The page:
Speaking to The Adviser, COO of HashChing Siobhan Hayden explained the reasoning behind partnering with brokers: “What is the preferred service model in Australia for fulfilment of mortgages? Brokers. It's 55 per cent, give or take. So, if you then have a business model that then tries to disrupt the preferred service model, it's going to have to be pretty compelling to work. So, to me it makes perfect sense to partner with brokers and it's one of the reasons I aligned myself with HashChing and feel pretty passionate about what they're doing.”

She added: “Often, what brokers do is obviously work out what the client's requirements are and start understanding those and then showing them the discounted rates available across a suite of lenders. We showcase those straight up so there's no confusion. And then to transact or to fulfil that financial requirement we instantly partner them with professional brokers. So, that's a real, I think, point of difference.”

Other online platforms, such as uno. (backed by Westpac), have taken a different tack, but note the need for mortgages to become digitised. Vince Turner, CEO of uno. says: “When we first launched, we talked about being the third wave of innovation… customers first went to banks, then brokers hit the scene, and now we're saying, digital mortgage service is going to be the next wave of innovation. That's what we're delivering… But that's not to say, that brokers may not end up being providers of that proposition as well.”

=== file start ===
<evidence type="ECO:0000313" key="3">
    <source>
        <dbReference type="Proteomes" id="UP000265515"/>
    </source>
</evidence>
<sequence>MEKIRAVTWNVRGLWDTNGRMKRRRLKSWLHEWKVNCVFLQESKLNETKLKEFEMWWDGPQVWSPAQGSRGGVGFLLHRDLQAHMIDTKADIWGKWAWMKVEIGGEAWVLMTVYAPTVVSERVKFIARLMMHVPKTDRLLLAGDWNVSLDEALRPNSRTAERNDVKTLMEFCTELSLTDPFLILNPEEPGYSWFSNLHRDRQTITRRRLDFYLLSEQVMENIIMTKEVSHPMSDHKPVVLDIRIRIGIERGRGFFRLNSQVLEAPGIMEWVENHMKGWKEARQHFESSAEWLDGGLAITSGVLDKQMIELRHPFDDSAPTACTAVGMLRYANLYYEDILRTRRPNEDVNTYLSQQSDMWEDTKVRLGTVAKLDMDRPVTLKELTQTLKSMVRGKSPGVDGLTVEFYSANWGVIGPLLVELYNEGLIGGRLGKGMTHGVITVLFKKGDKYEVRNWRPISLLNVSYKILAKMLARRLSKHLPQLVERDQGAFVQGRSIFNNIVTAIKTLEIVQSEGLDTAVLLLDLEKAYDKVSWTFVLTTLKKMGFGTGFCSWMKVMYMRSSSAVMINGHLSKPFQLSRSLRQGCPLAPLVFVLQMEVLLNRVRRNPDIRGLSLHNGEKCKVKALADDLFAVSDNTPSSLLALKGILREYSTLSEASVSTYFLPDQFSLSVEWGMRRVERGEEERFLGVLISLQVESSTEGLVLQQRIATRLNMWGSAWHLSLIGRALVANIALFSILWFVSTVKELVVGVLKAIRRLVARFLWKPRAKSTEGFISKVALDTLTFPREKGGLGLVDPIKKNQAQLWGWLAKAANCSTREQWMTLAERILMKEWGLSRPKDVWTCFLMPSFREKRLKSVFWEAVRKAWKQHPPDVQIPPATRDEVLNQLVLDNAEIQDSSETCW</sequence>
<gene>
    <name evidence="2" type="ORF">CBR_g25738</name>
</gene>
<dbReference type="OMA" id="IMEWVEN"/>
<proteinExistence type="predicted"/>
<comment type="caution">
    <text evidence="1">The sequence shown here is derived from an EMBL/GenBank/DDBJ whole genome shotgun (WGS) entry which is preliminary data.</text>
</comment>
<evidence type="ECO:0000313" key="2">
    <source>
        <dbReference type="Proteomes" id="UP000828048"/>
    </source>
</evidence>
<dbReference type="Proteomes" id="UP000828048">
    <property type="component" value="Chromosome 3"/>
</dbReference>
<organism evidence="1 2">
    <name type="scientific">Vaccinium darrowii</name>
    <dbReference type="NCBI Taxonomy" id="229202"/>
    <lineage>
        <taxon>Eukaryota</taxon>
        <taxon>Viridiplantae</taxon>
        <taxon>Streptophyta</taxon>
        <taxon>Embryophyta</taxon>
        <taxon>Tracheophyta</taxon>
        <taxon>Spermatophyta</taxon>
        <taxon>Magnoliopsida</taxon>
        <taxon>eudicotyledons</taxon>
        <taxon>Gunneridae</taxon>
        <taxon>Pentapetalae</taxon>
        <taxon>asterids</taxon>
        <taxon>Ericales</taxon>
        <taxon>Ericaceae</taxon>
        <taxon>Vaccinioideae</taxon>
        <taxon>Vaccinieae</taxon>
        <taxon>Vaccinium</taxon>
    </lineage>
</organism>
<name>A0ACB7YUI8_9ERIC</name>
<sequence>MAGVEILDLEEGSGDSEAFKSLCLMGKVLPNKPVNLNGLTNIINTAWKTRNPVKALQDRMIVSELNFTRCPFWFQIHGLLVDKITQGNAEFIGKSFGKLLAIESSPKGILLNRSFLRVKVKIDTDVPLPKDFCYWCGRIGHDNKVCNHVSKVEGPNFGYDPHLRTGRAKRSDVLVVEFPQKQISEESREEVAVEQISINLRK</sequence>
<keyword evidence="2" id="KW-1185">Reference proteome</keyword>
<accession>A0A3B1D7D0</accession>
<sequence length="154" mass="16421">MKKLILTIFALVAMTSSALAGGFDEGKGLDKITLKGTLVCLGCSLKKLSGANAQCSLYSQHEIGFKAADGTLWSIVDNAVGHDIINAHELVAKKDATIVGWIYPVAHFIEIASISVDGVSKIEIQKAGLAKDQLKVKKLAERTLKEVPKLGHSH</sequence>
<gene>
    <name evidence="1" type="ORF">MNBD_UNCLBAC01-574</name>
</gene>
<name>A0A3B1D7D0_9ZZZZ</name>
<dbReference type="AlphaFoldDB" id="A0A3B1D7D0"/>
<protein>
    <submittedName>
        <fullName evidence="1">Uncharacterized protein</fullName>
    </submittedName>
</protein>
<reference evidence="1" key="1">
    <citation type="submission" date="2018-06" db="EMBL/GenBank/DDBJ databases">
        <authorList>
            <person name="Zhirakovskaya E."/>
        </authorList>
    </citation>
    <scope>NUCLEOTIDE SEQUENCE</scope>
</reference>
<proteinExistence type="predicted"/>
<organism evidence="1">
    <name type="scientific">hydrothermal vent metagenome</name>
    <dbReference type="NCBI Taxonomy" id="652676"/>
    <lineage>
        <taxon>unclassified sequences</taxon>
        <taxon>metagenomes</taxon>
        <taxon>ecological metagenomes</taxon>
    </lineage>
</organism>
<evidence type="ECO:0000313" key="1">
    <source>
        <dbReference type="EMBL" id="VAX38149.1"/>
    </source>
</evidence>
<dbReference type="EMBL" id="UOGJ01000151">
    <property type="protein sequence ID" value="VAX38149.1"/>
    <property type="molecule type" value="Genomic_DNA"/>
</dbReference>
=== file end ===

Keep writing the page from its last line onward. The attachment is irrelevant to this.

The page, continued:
Mr Turner says that uno. differs in that the whole process is done remotely: “We have people today who jump onto our platform at 6am on a Saturday morning, by 9:30am they decide they want to do a loan, and by the middle of the day, they've got a credit proposal.

“They've never left their home, but they've got advice and they've talked to someone, and they've had the broker experience without having the physicality of it. So, we believe mortgages should all be happening digitally. They shouldn't require me to leave my home or have someone come into my home. That's the next wave of innovation that's going to hit.”

While technological disruption and fintech business has been the word on everyone’s lips in the past few years, the fact that so many people increasingly rely on the third-party channel is testament to its value.

Mr Hair concludes: “The fact is that 50-55 per cent of customers are choosing to use brokers, if not more (and in some cases significantly more), is because of choice, expertise, and customer service.

“The banks don’t have that level of care and capability and experience that you're seeing in the broker market so I think the last 10 years we've seen significant growth in the broker market and yes there have been challenges — new digital players, online players etc. — but there is a need and a desire to have someone provide advice and hold my hand and walk me through the most important transaction of my life; buying my original property and/or my investment strategy in conjunction with my financial planner or adviser. It might be challenging, this environment, but it’s great.”

Ms Cummings agrees, stating: “It’s not just about making sure the interest rate and product are best for the client but also ensuring the deal smooth passage through the processing system. This often means having a relationship in place with the back office so that they can get the business transacted within the customer’s expectations. That’s what highly successful brokers do. I think the savvier and more time poor customers become, the more embedded the broker proposition will become in the mortgage distribution strategies of retail banks.

Lending in a time of change